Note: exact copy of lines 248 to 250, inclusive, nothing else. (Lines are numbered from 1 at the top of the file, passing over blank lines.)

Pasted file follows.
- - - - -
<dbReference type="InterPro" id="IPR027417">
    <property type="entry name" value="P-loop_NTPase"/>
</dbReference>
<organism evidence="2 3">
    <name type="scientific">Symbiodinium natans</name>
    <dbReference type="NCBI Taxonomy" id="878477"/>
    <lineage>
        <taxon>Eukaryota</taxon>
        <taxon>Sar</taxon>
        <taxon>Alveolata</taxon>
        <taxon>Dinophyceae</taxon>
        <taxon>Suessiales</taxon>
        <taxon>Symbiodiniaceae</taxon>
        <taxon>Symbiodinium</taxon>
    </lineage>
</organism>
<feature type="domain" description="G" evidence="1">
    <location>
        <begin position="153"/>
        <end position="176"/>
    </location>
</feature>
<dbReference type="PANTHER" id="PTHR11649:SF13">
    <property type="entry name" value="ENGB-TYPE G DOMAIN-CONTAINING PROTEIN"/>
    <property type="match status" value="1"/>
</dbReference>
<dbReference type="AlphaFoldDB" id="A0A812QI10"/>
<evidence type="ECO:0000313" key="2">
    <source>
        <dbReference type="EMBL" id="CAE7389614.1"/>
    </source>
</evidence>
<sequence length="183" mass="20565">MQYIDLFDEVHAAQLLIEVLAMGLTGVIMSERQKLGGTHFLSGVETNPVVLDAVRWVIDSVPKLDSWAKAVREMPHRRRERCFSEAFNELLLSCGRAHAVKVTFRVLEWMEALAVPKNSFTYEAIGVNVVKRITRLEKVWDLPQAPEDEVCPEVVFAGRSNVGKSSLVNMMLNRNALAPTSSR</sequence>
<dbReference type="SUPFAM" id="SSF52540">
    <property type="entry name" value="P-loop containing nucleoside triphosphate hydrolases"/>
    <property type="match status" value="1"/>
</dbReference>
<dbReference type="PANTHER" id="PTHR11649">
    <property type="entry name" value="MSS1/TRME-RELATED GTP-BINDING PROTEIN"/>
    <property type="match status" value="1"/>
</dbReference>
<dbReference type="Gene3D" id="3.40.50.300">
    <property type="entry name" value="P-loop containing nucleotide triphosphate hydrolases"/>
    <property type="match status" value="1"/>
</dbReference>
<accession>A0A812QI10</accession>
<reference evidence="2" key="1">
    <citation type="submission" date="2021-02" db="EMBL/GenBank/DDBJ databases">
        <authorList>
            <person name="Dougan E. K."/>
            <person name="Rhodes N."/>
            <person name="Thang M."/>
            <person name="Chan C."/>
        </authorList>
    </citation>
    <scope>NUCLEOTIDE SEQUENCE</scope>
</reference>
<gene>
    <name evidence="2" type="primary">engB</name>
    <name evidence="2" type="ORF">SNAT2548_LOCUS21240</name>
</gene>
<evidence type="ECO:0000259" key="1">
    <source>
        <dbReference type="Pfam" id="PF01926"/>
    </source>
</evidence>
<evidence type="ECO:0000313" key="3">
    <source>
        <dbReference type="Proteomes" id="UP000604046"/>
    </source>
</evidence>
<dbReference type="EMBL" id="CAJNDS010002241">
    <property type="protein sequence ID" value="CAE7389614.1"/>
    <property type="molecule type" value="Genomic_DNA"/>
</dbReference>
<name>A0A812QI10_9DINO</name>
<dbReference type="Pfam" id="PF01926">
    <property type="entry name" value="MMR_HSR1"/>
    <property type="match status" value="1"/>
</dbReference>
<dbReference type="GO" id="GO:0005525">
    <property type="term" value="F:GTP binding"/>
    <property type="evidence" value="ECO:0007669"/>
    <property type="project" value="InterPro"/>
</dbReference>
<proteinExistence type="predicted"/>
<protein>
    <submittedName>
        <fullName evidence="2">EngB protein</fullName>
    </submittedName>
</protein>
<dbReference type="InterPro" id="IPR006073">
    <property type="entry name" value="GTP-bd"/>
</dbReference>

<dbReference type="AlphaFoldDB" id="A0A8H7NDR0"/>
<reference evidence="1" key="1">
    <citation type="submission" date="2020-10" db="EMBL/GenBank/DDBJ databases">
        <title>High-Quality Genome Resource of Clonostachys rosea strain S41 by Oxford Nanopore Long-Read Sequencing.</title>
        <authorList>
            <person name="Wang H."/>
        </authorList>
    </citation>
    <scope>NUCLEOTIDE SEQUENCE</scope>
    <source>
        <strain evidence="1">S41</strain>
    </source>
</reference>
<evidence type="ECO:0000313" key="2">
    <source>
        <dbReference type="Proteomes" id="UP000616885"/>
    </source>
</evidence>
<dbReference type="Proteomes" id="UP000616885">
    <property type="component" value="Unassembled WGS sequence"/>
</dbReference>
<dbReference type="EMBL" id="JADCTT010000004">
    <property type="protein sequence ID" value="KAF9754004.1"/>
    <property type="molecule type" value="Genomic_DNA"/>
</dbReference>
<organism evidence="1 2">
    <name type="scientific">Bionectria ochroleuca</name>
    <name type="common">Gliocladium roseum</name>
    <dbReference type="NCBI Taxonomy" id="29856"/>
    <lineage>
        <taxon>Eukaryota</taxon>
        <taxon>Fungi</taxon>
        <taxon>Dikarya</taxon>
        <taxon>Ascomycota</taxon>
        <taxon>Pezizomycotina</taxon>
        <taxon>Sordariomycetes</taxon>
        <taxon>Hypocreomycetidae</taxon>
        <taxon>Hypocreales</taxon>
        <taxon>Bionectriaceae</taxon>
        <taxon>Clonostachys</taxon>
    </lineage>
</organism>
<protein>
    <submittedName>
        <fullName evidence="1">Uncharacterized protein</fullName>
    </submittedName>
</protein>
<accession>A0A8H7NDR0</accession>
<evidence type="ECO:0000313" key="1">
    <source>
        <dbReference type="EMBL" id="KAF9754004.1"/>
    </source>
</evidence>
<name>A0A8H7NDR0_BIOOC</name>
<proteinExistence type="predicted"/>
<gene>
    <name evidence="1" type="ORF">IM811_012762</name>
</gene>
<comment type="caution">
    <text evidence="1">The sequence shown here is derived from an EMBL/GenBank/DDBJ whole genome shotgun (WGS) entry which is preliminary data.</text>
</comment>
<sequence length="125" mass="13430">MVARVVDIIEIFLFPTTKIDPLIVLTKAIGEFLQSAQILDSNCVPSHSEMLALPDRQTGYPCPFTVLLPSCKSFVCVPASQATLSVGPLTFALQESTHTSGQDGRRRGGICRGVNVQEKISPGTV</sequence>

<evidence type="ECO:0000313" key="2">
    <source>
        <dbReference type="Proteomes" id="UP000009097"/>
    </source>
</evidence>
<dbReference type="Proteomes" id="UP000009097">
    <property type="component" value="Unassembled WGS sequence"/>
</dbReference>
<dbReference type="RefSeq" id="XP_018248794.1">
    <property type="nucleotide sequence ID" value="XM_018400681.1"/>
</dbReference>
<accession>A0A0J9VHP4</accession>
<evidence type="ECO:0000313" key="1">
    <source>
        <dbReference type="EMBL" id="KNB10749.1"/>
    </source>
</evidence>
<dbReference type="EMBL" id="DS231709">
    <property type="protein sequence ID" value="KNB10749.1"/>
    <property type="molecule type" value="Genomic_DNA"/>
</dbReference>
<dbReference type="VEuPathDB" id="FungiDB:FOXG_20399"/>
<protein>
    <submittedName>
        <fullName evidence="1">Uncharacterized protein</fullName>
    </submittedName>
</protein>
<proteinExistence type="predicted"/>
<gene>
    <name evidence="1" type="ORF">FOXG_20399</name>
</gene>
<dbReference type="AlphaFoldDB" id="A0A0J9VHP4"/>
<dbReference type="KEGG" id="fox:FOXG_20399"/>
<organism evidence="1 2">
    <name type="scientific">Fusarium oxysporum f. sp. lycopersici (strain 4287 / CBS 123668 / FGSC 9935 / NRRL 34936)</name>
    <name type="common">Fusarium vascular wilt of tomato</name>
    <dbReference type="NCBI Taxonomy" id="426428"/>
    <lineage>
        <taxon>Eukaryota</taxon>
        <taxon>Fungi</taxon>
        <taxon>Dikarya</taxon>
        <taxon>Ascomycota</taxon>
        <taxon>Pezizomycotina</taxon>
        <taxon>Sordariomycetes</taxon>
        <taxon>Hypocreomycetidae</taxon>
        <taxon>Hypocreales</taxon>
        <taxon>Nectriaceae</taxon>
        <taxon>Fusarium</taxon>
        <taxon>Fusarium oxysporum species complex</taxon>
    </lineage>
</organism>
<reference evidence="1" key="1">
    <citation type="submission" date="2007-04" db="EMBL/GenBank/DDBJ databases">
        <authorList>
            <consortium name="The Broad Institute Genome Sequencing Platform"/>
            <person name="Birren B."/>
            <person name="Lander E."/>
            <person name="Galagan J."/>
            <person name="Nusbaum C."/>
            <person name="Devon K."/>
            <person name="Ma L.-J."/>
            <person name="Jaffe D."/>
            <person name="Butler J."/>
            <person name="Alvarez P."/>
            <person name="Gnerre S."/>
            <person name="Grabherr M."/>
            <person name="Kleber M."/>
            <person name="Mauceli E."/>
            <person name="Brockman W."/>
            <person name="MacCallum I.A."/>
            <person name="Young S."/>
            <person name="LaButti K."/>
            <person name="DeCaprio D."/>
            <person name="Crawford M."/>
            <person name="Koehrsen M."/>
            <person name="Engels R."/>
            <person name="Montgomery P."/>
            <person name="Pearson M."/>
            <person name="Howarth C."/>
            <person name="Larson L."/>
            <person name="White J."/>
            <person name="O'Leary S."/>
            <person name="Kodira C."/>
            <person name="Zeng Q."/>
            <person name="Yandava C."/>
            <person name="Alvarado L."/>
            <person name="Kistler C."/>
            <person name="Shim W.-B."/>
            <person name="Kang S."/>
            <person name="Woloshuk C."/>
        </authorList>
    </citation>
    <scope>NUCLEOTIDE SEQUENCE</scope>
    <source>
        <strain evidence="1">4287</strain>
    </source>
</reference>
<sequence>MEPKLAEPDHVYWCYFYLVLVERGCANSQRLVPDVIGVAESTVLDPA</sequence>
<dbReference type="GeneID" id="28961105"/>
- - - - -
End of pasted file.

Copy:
    </citation>
    <scope>NUCLEOTIDE SEQUENCE</scope>
    <source>